The points I would like to talk about in class are the advantages and disadvantages we see as future educators in having our students’ parents do what Richard’s parents did, and enhance the English language all of a sudden, and leaving behind their native language.

The link below is about the advantages of being bilingual:


Sunday, February 9, 2014

The Silenced Dialogue: Connections with other Past Readings

Reading the Silenced Dialogue by Lisa Delpit was definitely a challenge. It was hard to read and hard to understand at same time. My brain was like this...

Yet, after reading it several times, or going back to certain paragraphs, or lines, to help me understand it, I started to connect the reading to other past articles we have read in class. Once I started understanding it, it all made sense. Ideas kept coming to my mind relating this reading not only to past articles but also to trends that I see around schools I have visited. For instance, how the majority of teachers are white in places where the majority of students are black or non-white. Also I started to think about the Impact that having black teachers might have for black students. Those ideas are some points I would like to bring to the class discussion, because this article really made me think about that, how black students from all ages don’t have many black role model teachers to look up to, and I wonder why there aren’t many black teachers, and if there were. I wonder the impact it might have.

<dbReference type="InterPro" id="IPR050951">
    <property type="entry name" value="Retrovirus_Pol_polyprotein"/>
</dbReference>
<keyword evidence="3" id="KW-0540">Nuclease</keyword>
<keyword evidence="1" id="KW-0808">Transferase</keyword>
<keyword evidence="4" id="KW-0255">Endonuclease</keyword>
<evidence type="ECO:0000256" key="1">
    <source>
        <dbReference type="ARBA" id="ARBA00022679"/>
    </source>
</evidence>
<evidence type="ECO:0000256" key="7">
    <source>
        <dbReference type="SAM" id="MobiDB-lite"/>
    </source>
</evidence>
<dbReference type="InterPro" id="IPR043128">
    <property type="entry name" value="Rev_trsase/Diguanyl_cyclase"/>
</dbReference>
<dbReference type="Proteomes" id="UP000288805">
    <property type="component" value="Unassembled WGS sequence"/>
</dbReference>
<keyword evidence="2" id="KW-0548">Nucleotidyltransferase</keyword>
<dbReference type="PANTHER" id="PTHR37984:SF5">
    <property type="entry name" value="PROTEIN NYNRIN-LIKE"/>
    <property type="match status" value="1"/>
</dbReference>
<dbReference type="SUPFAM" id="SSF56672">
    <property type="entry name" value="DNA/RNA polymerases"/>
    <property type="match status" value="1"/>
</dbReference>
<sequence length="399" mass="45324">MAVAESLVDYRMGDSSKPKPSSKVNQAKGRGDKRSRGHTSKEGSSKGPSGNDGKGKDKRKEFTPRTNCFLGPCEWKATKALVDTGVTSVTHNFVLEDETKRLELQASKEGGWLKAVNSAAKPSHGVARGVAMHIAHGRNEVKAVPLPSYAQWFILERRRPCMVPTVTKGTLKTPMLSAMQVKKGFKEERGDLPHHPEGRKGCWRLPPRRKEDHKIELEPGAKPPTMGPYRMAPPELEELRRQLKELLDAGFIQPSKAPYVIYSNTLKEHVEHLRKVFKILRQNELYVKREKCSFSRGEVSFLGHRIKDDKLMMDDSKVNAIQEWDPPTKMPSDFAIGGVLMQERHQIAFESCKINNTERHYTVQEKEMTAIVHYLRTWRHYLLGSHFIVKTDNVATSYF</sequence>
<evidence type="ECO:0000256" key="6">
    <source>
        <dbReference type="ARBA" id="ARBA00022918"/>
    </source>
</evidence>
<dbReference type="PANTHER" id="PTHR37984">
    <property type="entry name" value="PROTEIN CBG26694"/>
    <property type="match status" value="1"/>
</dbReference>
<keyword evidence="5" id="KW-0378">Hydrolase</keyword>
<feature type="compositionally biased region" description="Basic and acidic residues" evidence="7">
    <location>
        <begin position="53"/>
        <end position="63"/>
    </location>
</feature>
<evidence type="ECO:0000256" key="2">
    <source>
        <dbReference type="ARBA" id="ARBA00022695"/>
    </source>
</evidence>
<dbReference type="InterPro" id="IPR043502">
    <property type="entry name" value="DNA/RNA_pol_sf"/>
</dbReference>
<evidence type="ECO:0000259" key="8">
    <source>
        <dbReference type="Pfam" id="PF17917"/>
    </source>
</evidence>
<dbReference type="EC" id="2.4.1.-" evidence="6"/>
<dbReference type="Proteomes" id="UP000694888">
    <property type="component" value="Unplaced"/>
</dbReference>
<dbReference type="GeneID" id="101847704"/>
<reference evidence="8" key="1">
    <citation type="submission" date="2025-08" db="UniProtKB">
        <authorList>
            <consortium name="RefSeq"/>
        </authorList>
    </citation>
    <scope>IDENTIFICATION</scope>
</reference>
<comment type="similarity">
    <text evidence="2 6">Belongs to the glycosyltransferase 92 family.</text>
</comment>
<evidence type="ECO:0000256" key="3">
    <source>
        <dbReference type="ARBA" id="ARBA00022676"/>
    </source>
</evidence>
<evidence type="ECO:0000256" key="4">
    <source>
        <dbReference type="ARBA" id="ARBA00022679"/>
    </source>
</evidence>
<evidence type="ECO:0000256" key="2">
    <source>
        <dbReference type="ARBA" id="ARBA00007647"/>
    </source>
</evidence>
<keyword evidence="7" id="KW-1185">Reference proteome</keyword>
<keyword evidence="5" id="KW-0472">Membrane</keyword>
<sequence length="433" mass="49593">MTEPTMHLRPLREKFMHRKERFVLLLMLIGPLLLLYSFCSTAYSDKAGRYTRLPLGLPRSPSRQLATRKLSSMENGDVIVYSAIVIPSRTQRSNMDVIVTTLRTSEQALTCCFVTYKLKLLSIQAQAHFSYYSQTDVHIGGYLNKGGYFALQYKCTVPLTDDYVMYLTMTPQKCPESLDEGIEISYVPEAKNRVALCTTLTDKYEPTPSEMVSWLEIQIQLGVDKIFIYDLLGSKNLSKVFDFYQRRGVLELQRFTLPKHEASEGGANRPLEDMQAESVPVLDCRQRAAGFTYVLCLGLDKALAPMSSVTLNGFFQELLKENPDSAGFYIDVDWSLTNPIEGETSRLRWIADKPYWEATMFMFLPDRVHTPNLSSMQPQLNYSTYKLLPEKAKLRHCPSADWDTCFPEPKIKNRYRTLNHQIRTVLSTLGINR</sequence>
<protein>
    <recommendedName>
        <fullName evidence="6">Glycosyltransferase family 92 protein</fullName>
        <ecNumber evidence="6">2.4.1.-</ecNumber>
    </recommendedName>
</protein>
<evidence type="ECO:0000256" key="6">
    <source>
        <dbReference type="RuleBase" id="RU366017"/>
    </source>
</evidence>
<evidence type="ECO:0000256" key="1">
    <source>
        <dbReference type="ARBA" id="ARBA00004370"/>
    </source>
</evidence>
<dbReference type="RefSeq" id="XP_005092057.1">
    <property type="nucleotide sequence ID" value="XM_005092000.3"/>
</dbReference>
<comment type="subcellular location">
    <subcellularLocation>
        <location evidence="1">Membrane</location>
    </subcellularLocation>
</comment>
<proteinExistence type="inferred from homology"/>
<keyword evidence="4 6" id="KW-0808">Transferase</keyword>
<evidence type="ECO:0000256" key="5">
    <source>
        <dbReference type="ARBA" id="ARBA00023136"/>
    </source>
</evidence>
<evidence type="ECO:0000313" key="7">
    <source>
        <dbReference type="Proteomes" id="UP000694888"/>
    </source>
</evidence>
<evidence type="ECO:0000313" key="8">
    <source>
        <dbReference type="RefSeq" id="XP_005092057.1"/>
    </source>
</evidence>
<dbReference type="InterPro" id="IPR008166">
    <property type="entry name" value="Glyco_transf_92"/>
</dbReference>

The Link below expresses that idea of how teacher diversity does matter.
As I mentioned, what really helped me understand The Silenced Dialogue was relating it to the past readings we have done in class, especially White Privilege by Peggy McIntosh and Privilege, Power, and Difference by Allan Johnson. The article started off by stating how white teachers “listen but don’t hear”. They don’t hear and simply don’t want to hear what black educators have to say. They simply nod and move on, they think that they know to educate all kinds of students, forgetting that perhaps black teachers have more to say because they can relate to their black students. White teachers can try to understand, but they don’t have that first- hand experience, therefore Instead of blocking black educators, they should appreciate their insight and try to use their advice to be more helpful to black students.  In Privilege, Power, and Difference by Allan Johnson, he mentioned that whites “don’t want to look at what the words point to, [that simply] people don’t want to look because they don’t want to know what it has to do with them and how doing something about it might change not only the world, but themselves”.  This idea helped understand perhaps why white educators don’t want to hear. Why they refuse to admit that they don’t know everything and that advice from their black colleagues is needed, and why they simply nod and don’t care.